Food Psych #206: Mindfulness, Boundaries, Social Media, and Sharing Your Story with Rachel Estapa

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Plus-size-yoga teacher and wellness coach Rachel Estapa returns to discuss why mindfulness is a tool rather than a be-all-end-all, how seeking validation on social media mirrors seeking weight-loss praise, how to balance vulnerability and boundary-setting when sharing your lived experiences, the role of forgiveness in healing from diet culture, and so much more! Plus, Christy answers a listener question about how health and wellness professionals can handle concerns about potential clients getting “scared off” by the anti-diet approach.

Rachel Estapa, founder and CEO of More to Love, is passionate about empowering people to love and appreciate their bodies. Her own path to body acceptance began many years ago. After yo-yo dieting throughout her teenage years and into adulthood, Rachel took stock of her life and realized she wasn’t happy. Even when she reached her “goal weight,” she felt something was missing. That’s when she decided she would stop trying to change her body and instead she would focus on loving the body she has. Find her online at: MoreToLoveYoga.com

We Discuss:

  • How Rachel is working to make yoga more inclusive towards people in larger bodies with the support of large institutions

  • Challenging the Western stereotype about how a yoga teacher should look 

  • The ways in which Rachel is working to take diet culture out of corporate wellness

  • How progressive movements are starting to include fat acceptance and examine weight stigma

  • Why sharing your experiences is powerful

  • Why we are still learning what “wellness” means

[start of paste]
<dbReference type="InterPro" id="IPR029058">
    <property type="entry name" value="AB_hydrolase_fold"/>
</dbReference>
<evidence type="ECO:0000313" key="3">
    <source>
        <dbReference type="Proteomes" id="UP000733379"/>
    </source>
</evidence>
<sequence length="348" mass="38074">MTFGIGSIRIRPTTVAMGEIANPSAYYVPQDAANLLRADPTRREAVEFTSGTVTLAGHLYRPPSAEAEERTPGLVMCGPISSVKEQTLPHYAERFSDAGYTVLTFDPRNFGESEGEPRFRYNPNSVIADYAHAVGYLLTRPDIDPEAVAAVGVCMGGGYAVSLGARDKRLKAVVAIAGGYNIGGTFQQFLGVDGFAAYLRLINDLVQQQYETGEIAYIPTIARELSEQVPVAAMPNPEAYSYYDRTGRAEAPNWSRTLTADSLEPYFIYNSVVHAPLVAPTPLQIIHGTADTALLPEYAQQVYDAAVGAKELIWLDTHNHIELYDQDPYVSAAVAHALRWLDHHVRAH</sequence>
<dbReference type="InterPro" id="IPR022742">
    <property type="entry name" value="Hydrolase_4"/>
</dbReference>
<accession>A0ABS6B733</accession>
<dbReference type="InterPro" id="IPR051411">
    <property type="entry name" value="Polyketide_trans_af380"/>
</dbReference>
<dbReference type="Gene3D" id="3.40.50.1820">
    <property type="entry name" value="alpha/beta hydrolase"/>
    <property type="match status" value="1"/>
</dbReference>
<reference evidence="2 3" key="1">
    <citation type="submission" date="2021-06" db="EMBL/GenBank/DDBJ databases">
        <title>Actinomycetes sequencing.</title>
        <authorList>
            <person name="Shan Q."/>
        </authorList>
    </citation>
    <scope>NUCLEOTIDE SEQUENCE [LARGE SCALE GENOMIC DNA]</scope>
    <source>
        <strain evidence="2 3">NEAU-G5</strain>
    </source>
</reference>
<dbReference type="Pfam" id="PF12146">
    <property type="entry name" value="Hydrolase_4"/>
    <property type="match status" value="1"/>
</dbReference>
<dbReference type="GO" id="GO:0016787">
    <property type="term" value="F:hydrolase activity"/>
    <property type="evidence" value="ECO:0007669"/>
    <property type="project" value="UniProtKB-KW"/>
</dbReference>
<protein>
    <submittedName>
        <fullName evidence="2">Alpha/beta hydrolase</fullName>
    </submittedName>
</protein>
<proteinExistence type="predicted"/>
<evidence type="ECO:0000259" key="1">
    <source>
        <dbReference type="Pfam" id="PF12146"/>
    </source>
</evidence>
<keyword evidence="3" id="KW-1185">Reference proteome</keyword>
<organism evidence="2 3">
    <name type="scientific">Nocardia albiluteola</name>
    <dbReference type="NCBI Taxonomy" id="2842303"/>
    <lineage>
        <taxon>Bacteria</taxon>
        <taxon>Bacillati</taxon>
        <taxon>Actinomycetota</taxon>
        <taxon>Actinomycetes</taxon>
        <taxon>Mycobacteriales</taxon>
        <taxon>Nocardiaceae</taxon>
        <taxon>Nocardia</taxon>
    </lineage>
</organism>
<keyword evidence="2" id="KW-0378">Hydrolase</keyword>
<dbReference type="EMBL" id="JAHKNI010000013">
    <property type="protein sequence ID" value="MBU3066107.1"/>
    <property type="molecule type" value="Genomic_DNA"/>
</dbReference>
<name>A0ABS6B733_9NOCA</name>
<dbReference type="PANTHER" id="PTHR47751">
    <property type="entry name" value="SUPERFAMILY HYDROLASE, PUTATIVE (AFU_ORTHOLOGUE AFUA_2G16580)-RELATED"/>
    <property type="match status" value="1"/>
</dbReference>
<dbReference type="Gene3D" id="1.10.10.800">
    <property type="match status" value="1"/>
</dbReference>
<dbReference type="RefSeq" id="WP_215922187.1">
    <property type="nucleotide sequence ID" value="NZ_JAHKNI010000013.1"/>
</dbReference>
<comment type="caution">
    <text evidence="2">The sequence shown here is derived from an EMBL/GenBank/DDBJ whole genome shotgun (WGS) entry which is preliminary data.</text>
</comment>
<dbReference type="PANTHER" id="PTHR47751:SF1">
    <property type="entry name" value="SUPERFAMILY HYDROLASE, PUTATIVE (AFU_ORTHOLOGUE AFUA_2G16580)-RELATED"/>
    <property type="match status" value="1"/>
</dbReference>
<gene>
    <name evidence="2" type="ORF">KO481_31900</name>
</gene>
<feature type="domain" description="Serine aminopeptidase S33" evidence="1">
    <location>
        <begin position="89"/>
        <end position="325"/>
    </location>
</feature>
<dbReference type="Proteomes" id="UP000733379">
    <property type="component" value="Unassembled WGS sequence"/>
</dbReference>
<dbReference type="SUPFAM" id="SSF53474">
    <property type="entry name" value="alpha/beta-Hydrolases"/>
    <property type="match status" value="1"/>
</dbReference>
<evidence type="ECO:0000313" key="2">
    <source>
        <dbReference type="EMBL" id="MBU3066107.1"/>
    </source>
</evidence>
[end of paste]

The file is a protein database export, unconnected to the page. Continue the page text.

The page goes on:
• Balancing vulnerability and boundary-setting when sharing your lived experiences

  • The importance of staying true to yourself while teaching self-love

  • The ways that visibility and a social media presence affects our self-image

  • How to avoid feeling resentful toward your passion as an entrepreneur 

  • The link between productivity and diet culture

  • Why self-care shouldn’t be about doing something for the praise of others or having a grand retreat

  • How seeking validation on social media mirrors seeking weight-loss praise 

  • The pressure to perform when working against diet culture

  • Mourning the loss of diets and what they offered

  • How to create boundaries around your personal journey and what you choose to share

  • Having patience and hope while on your diet-culture recovery journey

  • Ways to share your message without requiring the audience to “obey”

  • Staying grounded and engaging in self-care while sitting with anger toward oppressive systems 

  • Why mindfulness is a tool rather than a be-all-end-all

  • Using yoga to cope with mental chatter

  • How Christy uses thoughtfulness and reflection to decide what she shares on social media and in her brand

  • The role of forgiveness in healing from diet culture

 

Resources Mentioned

Some of the links below are affiliate links. Affiliates or not, we only recommend products and services that align with our values.

Listener Question of the Week

How can helping professionals present an anti-diet approach without “scaring off” potential clients? How can a health professional tell when a potential client is ready for intuitive eating? Why is it not appropriate for a health professional to offer both weight management and intuitive eating? What are some of the unintentional ways that anti-diet professionals may be promoting weight loss? How can health and wellness professionals be clearer in their marketing messaging to attract clients who are ready for intuitive eating?

Resources Mentioned:

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